A year during which the COVID-19 pandemic drove many people outside Berkshire County to purchase homes within its borders culminated with the two largest residential transactions, occurring within two days of each other at the end of last month.
An estate on Hillsdale Road in Egremont sold for $4.52 million, and two days later, a property on Ice Glen Road in Stockbridge was sold for $6.25 million, according to documents filed at the Southern Berkshire and Middle Berkshire registries of deeds. Both transactions are among the 10 highest residential property sales in Berkshire County history, according to Eagle files.
The Ice Glen Road property is tied for third on the Eagle’s list; Southmayd Farm in Stockbridge also sold for $6.25 million, in 2017. The Egremont property is ranked seventh.
The largest residential property sale in Berkshire County history, according to Eagle files, is the $9.8 million paid for the Elm Court estate in Stockbridge in 2012. An earlier sale of Southmayd Farm, for $6.9 million in 2007, is the second property on the list. All the transactions on the Eagle’s current top 10 list have taken place since 2004.
The pandemic caused an exodus of people fleeing urban areas for more rural settings, and sales of luxury homes soared in the Berkshires last year. There were 76 sales over $1 million, compared with 27 in 2019, according to the Berkshire County Board of Realtors. In addition to the two large transactions at the end of the year, there were six sales over $3 million in 2020.
Sandra Carroll, CEO of the Realtors board, believes that the influx of out-of-towners to the Berkshires last year likely helped drive the increase in million-dollar-home sales.
“I don’t know, because I’m not in the market, [but] I imagine that created a large market pressure, so to speak, on all levels,” she said. “I’m sure with people coming into the area, it had a dynamic to it. How great it is, I don’t know.
“We used to say we have a lot inventory in Southern Berkshire because we have so much in the high end,” Carroll said. “That’s been shrinking and shrinking as the year has gone on.”
Stephen and Danielle Krupa, of Boston, the CEO of a software company and his wife, purchased the estate in Egremont, which was listed at $7.6 million in 2016 and had dropped to $5.6 million.
The entity that purchased the Ice Glen Road property is 3 Ice Glen Nominee Trust, whose trustee is Jessica Fenwick of Providence Strategic Growth Capital, a premier asset management firm with over $49 billion in aggregate capital commitments, according to its website.
Fenwick, who works out of Providence Strategic Growth’s Boston office, did not return a call seeking comment. No further information on the new owners was available. A related entity, 8 Ice Glen Road Nominee Trust, for which Fenwick also serves as trustee, purchased an adjacent property for $500,000.
The property at 3 Ice Glen Road, a 104-year-old estate that commonly is known as Villa Virginia and that has a colorful backstory, was listed at $10 million when it first hit the market in 2019, before the price dropped to $6.75 million. The previous owner, Yathrib Ltd., which had owned the property since 1997, is a corporation that was formed in the Cayman Islands, according to registry documents.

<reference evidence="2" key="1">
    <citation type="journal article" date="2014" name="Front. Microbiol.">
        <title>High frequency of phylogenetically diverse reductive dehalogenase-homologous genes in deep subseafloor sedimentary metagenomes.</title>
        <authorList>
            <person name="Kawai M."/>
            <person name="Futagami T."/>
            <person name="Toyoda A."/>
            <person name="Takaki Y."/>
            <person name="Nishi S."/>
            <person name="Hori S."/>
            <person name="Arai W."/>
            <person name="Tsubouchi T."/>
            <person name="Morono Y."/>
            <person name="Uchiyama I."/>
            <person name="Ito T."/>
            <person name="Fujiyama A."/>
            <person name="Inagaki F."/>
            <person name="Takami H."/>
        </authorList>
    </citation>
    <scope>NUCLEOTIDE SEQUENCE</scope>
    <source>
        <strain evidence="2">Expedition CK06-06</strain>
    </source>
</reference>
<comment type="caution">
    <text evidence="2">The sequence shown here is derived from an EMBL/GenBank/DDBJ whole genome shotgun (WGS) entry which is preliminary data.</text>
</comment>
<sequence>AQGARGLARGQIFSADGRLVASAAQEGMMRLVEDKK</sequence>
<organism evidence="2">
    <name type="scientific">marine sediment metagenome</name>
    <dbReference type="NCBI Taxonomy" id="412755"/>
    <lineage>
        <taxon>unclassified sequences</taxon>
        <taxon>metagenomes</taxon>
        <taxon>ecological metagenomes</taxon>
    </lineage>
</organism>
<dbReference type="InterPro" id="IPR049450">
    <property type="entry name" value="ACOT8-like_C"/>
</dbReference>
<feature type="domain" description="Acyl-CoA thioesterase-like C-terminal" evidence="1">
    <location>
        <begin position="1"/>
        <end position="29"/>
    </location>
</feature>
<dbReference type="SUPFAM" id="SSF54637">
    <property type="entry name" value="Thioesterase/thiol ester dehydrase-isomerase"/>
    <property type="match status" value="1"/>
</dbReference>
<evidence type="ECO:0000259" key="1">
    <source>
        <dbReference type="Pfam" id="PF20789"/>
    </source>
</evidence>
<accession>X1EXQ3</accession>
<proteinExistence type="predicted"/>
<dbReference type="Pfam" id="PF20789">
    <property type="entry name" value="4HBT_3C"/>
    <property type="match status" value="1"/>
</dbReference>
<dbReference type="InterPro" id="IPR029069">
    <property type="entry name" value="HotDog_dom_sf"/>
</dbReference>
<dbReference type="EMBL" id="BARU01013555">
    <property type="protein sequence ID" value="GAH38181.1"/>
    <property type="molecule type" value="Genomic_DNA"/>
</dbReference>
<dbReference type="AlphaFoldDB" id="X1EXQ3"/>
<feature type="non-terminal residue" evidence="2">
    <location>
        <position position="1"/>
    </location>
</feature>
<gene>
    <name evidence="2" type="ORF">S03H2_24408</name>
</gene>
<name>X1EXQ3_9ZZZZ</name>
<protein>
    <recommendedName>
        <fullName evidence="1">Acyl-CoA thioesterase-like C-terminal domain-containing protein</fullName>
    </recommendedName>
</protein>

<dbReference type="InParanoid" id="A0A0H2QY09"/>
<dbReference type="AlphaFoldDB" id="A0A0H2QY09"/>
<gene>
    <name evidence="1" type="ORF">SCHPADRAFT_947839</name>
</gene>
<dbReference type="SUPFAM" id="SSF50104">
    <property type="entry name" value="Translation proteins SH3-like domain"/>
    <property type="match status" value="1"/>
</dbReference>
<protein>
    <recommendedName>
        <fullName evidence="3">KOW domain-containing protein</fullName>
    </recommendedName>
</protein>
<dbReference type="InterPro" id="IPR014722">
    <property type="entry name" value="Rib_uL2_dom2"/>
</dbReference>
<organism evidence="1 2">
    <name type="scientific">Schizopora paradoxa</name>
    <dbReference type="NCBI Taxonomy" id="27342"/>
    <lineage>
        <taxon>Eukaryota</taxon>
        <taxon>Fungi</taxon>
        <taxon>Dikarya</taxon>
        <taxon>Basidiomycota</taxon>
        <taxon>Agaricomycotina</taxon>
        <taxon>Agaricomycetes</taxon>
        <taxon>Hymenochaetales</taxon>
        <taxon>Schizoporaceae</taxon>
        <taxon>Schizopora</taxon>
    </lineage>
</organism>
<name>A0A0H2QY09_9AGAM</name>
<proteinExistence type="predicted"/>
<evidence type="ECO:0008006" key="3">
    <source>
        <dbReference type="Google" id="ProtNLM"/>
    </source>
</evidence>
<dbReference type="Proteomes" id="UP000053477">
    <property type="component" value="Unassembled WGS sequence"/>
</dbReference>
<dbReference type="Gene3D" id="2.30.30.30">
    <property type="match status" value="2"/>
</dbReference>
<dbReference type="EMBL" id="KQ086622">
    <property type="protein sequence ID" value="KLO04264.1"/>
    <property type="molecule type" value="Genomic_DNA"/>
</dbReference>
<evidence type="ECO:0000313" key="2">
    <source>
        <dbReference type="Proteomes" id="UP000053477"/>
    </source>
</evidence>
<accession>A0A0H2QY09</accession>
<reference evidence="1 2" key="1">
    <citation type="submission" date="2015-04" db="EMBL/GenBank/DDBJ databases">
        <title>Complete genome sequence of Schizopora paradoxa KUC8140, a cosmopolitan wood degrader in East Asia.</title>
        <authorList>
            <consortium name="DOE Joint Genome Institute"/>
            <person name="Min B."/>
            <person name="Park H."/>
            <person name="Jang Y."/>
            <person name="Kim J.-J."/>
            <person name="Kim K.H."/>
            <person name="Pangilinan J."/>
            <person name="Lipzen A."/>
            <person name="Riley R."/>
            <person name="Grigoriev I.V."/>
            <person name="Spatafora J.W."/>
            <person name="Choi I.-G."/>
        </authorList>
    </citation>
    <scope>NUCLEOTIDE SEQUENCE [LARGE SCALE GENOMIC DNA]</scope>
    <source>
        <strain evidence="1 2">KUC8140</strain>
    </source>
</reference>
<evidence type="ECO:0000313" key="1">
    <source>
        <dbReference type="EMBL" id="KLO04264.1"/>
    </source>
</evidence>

Stephen Krupa is the CEO of HealthEdge Software, of Burlington, which provides an integrated financial, administrative and clinical platform for health insurers. The Krupas plan to use the estate as a private residence, according to their attorney, Charles M. Ferris, of Great Barrington. The 7,075-square-foot main house, referred to as “Skyline” in the real estate listing, includes six bedrooms, eight bathrooms and a heated six-car garage. An elevator connects all three floors, according to the listing.
Former owners Ridley and Ksenija Whitaker built the estate from “scratch” in 2009, Ridley Whitaker said after the couple had purchased the 61-acre property located near the Massachusetts-New York line in 2004. Whitaker, a lawyer based in New York City, said he and his wife decided to sell the estate they built because they now live full time in Italy.
“My wife is an artist from Europe, my mother-in-law is 82; we decided to spend time in Italy,” said Whitaker, speaking via phone from his current residence in Trieste, on the Adriatic Sea. “It was too hard to maintain a house of that size.”
The 58-acre Ice Glen Road property’s 14-room main house, built in 1917, contains just over 11,000 square feet. A second building, which includes an apartment on the second floor, has about 5,800 square feet. The property, which has had several owners, also has been known as Villa Veracelle and Laurelmere. It is considered to be a significant example of Mediterranean Renaissance Revival architecture.
The property’s previous owners include a wealthy New York paper merchant who later bought the Stockbridge Water Co.; a man who imported his own deer to Stockbridge from another estate that he owned on the Hudson River; a patriotic songwriter descended from the first governor of Massachusetts; her daughter, who briefly was married to a czarist-era Russian prince; and a well-known Lithuania-born abstract artist.
In the 19th century, before the current estate was built, Isadora Duncan, known as the “mother of modern dance,” reportedly performed on the lawn.